And a quick update for 18 March 2021. Bad storms are in the United States and all of the nests could be impacted. The snow has stopped on the GHOW in Kansas but Clyde has brought Bonnie food for her and the owlets. It is raining at Duke Farms and unless the female has food hidden, that pantry is bare. I am beginning to think something has happened with the male there. Has anyone seen him? So far Legacy in Jacksonville has a great day but Jacksonville is set to get hit by the storms around 5pm today – that bad weather will hit Fort Myers (E17 and 18, Harriet and M15) and St Petersburg (Achieva Ospreys) earlier. Plus all of the nests – keep them all in your thoughts today.

Thank you for checking in. As always I am grateful to those providing the streaming cams and in Manitoba it is Shaw Cable linked up with the Peregrine Recovery Project. Stay safe everyone.

Hospitalfield, Day 8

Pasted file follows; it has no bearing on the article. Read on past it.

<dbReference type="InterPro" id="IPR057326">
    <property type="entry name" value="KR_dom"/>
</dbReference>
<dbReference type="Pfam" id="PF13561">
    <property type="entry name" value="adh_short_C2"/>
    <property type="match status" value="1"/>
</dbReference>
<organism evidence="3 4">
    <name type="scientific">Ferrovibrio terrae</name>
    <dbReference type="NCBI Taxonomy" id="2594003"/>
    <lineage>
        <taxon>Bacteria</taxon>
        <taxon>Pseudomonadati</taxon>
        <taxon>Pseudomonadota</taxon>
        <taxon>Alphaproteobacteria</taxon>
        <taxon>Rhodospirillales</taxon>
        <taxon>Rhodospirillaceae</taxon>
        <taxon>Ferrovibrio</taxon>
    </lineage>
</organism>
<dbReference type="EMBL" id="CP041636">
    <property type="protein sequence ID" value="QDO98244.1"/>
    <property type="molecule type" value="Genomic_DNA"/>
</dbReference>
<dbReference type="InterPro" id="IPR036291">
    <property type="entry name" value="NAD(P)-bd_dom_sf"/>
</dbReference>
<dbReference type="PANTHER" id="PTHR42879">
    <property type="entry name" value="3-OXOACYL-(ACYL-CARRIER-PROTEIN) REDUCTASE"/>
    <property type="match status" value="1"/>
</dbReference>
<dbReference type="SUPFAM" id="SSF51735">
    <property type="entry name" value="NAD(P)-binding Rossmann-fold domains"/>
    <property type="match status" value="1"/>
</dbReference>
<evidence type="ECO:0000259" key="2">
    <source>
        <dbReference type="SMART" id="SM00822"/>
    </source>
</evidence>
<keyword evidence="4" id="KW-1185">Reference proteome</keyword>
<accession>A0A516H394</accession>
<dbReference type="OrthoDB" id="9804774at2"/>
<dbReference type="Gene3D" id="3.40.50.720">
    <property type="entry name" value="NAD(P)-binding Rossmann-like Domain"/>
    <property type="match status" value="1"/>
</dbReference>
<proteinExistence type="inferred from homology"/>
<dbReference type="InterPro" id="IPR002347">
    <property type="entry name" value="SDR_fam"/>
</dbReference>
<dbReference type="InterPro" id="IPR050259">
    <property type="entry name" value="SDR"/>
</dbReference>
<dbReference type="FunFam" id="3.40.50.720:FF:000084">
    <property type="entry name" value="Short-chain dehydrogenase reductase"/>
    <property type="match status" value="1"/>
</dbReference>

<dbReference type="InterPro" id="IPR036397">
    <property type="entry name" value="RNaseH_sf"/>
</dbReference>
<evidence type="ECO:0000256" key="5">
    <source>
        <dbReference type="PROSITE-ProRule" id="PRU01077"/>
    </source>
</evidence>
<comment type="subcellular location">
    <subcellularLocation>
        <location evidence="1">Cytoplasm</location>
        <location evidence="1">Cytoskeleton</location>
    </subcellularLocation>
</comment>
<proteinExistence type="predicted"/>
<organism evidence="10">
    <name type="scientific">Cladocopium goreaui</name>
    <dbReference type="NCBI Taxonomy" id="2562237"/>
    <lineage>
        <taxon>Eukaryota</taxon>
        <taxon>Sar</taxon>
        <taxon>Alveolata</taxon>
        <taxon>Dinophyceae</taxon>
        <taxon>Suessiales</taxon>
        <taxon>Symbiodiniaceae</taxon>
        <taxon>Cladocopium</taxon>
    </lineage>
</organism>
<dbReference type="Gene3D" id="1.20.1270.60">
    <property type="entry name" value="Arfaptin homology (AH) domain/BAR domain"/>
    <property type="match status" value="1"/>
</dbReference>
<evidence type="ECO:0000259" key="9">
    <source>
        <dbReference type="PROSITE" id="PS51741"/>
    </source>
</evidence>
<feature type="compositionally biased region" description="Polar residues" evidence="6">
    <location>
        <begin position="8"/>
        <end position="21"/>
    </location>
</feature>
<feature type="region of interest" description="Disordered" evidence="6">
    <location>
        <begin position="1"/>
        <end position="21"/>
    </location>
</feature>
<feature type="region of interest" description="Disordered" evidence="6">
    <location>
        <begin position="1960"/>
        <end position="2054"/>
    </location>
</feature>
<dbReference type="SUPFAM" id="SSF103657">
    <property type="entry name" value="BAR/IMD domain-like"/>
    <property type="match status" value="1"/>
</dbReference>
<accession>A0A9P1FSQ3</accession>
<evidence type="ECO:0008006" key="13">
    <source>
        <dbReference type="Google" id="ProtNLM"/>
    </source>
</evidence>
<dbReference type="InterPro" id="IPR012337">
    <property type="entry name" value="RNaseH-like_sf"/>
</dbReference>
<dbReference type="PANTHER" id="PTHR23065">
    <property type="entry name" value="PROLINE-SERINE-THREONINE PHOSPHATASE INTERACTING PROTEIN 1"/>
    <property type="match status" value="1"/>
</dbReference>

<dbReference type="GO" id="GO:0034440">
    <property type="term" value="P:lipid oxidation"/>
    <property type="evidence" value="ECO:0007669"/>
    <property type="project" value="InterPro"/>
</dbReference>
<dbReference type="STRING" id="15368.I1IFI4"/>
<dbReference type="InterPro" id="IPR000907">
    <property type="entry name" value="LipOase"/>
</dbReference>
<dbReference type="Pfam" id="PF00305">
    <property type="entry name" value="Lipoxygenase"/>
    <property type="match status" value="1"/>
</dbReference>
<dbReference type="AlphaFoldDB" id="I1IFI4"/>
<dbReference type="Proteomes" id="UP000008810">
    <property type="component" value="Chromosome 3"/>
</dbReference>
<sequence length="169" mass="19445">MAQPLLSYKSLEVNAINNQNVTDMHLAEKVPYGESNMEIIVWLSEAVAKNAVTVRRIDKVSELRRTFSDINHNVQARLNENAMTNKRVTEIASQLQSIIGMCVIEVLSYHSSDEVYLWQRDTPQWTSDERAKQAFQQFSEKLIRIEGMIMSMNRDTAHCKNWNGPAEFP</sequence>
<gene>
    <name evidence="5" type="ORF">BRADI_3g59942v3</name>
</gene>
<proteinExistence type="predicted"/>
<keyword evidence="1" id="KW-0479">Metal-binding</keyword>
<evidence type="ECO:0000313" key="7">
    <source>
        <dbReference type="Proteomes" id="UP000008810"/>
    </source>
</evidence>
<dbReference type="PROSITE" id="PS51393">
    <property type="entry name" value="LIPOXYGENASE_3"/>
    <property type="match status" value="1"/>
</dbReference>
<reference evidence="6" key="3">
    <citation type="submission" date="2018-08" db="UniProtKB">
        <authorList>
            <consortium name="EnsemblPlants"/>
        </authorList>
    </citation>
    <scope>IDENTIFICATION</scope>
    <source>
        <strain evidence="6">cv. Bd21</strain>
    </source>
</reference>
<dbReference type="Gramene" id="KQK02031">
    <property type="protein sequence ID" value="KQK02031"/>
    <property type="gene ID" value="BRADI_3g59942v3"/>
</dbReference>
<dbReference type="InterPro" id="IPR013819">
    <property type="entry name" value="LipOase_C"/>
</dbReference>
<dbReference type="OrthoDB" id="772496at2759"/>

Inside my kiln at home is approximately three dozen perfectly formed, balanced, light in weight porcelain bottles with chattering.  There are boxes of less than optimum bottles broken up.  I couldn’t decide whether to really go for the colour which at the moment seems to be a range of greens and blues or blue-greens using stains.  For the past six months or so I have personally been put off by glaze.  Nothing seemed to capture what was in my head and that is where Hospitalfield comes in.  When I applied to be a Resident Interdisciplinary artist here, I had no idea if I would be accepted.  The ration of applicants to those accepted I have found is very low.  One in twenty individuals.  I am in great company.  My studio mates are amazing.  Lucy Barlow is shortlisted for the First Plinth public art award for Olympic Park in London.  I am really sending off the best wishes for her.  She has to finish her final presentation to the jury in a few days, so she is working on her project here and tackling that as well.  You can check out her art at lucybarlow.art      Lucy is re-entering the art world after raising her boys, and she is doing some fantastic work.  Allan Whyte also shares my studio.  He’s all over social media.  One of the things that Allan and I have learned together is that the sound recording from the iPhone is just pretty darn good.  He is working on finishing up a commission for Glasgow and is recording sounds and working with some interesting recycled materials.  Check him out, too…and of course there are five other amazing people who I will write about later including Kiki who happens to be a fantastic cook as well.